Alaina Browne, General Manager of Serious Eats

Alaina Browne, General Manager of Serious Eats

In this day and age, it seems just about everyone has a blog to call their own. The world of food blogging is especially active and we can thank people like Alaina for helping to create such an open, dynamic community on the web. She's most currently associated with one of our favorite sites, Serious Eats, but her work online is long and storied. We loved getting to know this down-to-earth talent, who's not only an inspiration for crafting her dream job, melding the arenas of tech and food, but an amazing wife (of another prolific online presence, Anil Dash) and doting mother.

Read on for simple Indian home cooking tips and shamelessly adorable photos of her son, Malcolm!

Hi Alaina! Please tell us a little about yourself and your awesome gig at Serious Eats.

I grew up in North Carolina and have lived in New York City since late December 2002 except for 2.5 years in San Francisco. As GM of Serious Eats, I'm responsible for developing and managing our strategy for making, the best and most loved food website. It's a perfect Venn diagram of my passions for the web and for food. It also requires tasting many of the delicious things that find their way into our office.

You also manage a ladies cookbook club [of which we PC gals are proud members!] - how'd that come about?

I'd wanted to organize a monthly potluck for a while as an easy way to get together with friends, but always had an excuse (too busy, my apartment was too small, my dog was too grumpy, etc). While many of those excuses are still valid, reading this blog post inspired me to send an email to some friends and see if anyone wanted meet every other month to cook dishes from the same book and share food. Turns out they did! There are now about 40 women on the mailing list.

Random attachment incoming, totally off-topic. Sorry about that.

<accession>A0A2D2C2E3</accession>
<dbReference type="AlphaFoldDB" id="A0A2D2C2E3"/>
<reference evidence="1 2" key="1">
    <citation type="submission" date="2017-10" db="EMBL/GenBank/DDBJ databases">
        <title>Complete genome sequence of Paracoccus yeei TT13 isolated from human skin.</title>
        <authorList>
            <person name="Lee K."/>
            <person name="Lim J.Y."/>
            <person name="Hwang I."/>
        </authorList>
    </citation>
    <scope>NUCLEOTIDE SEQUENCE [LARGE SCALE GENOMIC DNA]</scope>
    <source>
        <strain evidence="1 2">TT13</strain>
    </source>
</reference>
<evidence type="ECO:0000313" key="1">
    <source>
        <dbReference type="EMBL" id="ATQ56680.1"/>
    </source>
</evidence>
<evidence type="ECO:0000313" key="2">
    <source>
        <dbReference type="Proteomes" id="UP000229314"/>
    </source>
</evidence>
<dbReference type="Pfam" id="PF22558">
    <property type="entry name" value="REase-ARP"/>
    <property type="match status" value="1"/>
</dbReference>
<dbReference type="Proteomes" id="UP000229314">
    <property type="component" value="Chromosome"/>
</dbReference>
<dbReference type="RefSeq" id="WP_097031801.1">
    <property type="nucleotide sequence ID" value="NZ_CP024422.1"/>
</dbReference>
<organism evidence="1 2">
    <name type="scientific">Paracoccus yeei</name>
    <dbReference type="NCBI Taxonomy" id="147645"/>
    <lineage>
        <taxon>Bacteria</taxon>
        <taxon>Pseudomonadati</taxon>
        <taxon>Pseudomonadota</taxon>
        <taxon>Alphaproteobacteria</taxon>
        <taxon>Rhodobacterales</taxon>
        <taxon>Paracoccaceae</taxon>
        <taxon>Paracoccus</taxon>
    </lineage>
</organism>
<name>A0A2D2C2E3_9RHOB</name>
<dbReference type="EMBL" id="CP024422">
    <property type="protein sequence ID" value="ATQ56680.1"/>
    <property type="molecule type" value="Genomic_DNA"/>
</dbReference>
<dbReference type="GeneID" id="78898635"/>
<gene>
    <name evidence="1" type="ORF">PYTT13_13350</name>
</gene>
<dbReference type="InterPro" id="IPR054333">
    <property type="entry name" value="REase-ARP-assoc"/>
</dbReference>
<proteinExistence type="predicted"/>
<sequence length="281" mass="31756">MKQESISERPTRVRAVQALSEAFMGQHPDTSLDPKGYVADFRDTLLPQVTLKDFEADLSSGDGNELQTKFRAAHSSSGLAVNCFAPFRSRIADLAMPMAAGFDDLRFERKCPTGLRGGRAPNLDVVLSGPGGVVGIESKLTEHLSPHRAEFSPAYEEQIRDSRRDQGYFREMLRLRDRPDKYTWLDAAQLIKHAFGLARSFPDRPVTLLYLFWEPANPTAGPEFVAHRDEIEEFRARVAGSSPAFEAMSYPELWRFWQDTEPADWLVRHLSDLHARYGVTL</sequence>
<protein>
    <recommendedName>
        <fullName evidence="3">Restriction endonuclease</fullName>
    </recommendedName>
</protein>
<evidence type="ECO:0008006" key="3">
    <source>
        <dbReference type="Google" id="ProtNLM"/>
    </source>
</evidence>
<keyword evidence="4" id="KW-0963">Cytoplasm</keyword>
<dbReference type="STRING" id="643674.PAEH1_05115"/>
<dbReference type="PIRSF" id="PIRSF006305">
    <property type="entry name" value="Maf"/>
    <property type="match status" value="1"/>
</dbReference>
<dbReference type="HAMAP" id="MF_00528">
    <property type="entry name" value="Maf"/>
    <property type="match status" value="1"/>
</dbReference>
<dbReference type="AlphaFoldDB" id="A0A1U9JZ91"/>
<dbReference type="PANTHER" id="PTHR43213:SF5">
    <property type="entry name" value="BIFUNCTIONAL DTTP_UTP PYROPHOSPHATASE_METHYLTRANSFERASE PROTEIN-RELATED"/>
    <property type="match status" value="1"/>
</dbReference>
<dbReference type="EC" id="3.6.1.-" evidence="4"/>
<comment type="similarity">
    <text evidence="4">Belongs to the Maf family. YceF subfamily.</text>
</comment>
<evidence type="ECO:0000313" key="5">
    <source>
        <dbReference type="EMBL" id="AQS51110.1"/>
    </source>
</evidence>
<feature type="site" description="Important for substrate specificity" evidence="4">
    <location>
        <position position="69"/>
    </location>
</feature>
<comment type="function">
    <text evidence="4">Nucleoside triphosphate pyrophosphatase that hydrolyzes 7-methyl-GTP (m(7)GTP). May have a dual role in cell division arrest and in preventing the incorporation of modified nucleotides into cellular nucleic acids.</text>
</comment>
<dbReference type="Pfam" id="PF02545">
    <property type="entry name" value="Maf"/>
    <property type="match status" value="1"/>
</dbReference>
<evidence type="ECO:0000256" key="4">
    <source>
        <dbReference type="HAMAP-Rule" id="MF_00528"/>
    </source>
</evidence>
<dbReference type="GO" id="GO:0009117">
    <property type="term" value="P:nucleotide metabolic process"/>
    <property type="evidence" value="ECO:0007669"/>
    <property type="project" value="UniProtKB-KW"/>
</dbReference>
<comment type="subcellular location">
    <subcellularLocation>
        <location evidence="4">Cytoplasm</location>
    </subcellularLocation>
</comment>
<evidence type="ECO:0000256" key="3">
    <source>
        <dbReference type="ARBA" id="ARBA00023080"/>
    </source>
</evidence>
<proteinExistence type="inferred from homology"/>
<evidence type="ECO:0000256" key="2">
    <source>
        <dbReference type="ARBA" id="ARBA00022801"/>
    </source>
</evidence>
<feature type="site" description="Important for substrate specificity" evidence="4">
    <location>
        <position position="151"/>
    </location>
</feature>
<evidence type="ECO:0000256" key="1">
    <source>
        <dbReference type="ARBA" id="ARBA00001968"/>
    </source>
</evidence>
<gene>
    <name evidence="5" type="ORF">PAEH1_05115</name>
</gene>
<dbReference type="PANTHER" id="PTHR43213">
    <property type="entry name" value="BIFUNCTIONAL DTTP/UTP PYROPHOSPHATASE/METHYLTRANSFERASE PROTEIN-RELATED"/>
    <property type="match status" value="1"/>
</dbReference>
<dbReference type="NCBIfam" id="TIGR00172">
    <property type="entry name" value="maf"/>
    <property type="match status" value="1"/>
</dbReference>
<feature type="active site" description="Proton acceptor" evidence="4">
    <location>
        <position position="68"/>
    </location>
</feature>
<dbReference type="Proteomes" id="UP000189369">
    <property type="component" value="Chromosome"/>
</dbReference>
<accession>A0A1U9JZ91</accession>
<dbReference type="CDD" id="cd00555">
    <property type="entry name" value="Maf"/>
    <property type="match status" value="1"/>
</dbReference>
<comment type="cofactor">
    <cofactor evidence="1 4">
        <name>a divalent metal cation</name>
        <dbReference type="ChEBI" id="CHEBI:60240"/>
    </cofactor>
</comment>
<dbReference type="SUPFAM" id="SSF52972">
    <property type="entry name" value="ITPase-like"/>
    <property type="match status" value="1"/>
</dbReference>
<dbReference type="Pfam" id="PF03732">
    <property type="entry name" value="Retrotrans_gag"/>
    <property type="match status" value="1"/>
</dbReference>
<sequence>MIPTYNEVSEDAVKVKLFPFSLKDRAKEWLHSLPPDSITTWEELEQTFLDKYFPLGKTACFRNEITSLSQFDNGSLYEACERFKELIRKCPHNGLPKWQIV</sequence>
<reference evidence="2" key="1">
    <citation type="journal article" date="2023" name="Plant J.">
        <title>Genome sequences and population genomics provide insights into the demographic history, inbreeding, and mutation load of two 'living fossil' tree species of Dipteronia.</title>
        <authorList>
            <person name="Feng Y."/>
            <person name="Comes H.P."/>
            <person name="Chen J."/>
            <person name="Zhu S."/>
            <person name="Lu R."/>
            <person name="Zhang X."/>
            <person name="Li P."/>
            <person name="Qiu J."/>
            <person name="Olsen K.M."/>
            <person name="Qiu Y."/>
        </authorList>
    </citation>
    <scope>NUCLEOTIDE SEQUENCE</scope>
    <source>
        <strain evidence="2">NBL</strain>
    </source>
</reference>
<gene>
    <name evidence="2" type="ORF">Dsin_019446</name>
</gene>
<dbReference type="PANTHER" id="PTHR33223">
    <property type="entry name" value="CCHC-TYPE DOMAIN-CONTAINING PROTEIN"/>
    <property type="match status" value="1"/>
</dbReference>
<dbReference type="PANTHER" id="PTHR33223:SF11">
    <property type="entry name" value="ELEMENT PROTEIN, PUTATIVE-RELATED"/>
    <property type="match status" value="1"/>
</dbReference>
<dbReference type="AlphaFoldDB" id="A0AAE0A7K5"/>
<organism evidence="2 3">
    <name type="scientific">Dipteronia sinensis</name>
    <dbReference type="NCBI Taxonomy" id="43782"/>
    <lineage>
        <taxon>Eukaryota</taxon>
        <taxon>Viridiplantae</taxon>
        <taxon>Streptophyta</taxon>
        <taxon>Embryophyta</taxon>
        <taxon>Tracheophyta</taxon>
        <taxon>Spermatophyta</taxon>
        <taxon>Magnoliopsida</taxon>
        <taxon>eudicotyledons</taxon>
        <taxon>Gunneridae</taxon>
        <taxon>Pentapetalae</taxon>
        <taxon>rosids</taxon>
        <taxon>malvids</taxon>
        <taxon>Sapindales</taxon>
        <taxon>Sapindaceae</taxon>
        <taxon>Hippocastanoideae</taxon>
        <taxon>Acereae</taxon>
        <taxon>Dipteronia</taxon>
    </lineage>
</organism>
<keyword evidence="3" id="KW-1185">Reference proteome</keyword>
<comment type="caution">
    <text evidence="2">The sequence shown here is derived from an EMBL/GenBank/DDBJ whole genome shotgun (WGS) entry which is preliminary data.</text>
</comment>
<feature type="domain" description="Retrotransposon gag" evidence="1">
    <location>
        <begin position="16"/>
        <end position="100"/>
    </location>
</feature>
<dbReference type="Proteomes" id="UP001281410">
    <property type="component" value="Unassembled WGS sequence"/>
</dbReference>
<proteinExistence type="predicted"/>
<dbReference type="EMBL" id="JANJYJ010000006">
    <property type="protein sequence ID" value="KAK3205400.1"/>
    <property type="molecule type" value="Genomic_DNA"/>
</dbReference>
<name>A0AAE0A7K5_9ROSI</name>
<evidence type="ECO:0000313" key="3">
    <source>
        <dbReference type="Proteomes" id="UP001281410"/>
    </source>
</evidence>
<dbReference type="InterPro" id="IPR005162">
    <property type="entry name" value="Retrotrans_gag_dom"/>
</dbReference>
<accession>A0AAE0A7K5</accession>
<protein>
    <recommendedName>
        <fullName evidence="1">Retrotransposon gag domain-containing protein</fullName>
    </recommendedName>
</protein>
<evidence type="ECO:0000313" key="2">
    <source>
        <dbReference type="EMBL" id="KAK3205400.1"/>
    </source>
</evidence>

How would you describe your food aesthetic + cooking style? How did you eat growing up?

Growing up, we always ate dinner together as a family and it always consisted of meat, veg, starch, and cooked by mom. A friend I grew up with recently said, "I remember there were always healthy snacks at your house." I wasn't aware of it at the time, but it's true -- there wasn't a lot of junk food in the house. My mom is Chinese, and my memories of time spent with that side of the family are always tied to food because we're always eating and planning the next meal. I think my food aesthetic and cooking style is still a work in progress. I try to cook and eat local and in season as much as possible. I'm not afraid of salt or fat or spicy heat. I love Asian flavors. I love ginger, and will always use more than is called for.

As a busy New Yorker and new mom, how often do you cook at home vs. eat out? Has the frequency of either changed over the years?

Since my son Malcolm was born, there's been a natural shift to cooking more at home. Before Malcolm, there was a lot more eating out and delivery and a lot more thinking and reading about cooking than cooking. Now I prepare all of Malcolm's meals, so I might as well cook for all of us. Malcolm's a good little eater, and it's fun to see him discover new foods. And I enjoy cooking.